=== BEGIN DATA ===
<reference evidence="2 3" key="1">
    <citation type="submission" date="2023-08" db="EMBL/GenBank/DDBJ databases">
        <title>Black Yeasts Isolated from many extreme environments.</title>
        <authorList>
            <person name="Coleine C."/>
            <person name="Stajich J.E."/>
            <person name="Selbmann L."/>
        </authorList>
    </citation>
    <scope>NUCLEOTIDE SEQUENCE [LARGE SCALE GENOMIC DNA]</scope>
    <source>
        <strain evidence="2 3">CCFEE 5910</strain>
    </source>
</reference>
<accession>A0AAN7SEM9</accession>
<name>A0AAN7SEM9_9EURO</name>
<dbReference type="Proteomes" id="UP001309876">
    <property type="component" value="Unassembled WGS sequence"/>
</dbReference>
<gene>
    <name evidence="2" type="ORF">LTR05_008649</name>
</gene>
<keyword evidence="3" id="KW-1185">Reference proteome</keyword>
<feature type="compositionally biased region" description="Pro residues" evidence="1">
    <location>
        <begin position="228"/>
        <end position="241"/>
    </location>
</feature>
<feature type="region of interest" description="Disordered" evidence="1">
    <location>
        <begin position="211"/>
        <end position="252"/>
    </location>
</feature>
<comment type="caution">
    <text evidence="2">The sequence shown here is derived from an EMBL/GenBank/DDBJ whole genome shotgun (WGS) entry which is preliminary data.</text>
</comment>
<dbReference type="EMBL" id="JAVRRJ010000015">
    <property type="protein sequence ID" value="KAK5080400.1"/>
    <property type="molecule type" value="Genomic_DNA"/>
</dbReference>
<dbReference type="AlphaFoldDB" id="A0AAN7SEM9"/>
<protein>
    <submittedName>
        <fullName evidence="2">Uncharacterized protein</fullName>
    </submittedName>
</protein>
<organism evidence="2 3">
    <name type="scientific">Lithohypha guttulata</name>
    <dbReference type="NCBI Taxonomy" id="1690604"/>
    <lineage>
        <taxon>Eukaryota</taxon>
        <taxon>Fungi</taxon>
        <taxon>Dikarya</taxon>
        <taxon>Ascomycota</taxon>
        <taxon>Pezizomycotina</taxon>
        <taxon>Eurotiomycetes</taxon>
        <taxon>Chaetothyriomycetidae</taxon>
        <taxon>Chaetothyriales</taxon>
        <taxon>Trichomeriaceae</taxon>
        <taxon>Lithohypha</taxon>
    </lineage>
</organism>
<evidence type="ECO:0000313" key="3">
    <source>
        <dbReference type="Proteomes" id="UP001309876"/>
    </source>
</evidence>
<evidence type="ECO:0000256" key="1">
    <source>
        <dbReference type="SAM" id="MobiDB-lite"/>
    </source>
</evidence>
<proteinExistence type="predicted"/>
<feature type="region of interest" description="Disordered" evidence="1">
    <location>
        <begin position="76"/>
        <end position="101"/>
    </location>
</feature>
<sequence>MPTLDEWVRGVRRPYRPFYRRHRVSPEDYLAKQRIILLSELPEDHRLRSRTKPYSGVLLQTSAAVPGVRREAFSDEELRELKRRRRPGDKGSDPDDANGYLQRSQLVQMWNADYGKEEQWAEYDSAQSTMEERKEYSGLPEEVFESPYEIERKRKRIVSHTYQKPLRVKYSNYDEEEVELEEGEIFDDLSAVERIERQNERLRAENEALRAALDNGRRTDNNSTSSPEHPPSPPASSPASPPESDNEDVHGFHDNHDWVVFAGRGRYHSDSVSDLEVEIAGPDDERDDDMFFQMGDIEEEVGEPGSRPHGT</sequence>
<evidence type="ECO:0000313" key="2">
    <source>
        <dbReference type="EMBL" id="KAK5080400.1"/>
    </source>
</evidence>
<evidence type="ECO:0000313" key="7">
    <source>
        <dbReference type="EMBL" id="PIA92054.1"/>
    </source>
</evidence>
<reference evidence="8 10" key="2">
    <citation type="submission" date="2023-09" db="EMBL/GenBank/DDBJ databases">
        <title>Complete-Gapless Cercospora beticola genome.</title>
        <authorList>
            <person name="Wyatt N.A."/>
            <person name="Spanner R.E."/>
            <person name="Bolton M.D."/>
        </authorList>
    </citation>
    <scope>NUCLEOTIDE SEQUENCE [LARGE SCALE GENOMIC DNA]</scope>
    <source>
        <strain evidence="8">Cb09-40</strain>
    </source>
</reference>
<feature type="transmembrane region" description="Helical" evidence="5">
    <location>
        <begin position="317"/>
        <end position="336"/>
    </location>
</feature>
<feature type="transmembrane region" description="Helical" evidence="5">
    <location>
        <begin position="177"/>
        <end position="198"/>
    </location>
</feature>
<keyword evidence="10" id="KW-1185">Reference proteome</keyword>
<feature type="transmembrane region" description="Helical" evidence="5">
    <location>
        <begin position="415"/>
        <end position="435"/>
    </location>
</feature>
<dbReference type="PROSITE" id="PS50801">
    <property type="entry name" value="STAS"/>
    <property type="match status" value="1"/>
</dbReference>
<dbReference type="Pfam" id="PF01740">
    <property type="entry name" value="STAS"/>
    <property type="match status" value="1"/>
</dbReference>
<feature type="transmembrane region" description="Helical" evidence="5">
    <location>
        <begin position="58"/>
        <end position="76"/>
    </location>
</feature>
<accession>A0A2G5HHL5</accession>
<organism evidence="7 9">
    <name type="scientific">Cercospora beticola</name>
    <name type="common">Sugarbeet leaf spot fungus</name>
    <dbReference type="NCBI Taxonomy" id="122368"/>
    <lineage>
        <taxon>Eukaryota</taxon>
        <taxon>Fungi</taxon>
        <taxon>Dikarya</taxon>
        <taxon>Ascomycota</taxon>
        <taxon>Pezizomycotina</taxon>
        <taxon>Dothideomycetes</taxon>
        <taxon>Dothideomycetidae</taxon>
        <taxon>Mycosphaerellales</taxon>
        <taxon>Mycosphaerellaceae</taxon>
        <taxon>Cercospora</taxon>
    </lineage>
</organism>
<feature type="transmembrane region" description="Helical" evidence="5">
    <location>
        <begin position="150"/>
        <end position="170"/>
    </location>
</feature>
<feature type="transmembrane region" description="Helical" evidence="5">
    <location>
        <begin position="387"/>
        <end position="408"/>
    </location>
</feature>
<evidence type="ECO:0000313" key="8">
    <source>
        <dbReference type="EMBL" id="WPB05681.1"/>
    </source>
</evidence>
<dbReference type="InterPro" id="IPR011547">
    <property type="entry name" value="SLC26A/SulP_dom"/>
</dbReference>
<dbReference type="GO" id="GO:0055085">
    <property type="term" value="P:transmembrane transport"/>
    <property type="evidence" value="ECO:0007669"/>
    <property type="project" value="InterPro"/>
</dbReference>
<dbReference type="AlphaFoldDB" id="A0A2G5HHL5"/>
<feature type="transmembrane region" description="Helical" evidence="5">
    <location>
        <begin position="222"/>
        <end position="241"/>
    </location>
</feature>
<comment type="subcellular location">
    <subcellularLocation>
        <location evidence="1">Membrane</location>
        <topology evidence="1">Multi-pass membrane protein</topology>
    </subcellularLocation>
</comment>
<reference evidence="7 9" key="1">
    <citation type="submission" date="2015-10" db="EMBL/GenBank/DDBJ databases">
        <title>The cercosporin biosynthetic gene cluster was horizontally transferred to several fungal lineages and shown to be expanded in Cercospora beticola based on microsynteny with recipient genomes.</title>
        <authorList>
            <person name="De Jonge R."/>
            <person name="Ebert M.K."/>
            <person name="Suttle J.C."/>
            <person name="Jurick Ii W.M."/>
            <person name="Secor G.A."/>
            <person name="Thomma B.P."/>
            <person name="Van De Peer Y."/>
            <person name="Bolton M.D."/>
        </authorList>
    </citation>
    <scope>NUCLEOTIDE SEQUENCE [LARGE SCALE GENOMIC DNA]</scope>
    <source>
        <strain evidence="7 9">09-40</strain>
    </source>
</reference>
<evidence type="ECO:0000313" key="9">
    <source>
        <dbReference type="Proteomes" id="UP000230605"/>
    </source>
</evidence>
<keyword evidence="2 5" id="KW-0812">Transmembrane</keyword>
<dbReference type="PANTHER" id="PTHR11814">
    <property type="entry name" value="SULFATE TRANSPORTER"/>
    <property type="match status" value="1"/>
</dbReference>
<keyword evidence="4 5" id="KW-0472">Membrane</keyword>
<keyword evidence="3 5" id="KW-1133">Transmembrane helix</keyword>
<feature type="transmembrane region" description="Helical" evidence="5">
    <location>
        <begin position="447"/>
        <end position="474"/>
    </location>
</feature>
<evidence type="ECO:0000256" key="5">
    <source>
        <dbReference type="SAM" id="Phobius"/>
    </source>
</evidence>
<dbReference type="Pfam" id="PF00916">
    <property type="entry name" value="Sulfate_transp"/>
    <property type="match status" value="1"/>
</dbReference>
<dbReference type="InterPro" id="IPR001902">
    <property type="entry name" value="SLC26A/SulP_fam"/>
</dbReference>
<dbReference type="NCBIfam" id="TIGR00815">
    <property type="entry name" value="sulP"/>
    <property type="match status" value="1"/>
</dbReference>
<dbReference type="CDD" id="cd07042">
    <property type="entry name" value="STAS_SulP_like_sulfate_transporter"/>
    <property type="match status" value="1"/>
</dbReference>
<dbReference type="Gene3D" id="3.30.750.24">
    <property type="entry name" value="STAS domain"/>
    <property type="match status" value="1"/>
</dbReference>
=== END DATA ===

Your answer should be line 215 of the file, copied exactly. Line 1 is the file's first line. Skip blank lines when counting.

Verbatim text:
<evidence type="ECO:0000313" key="9">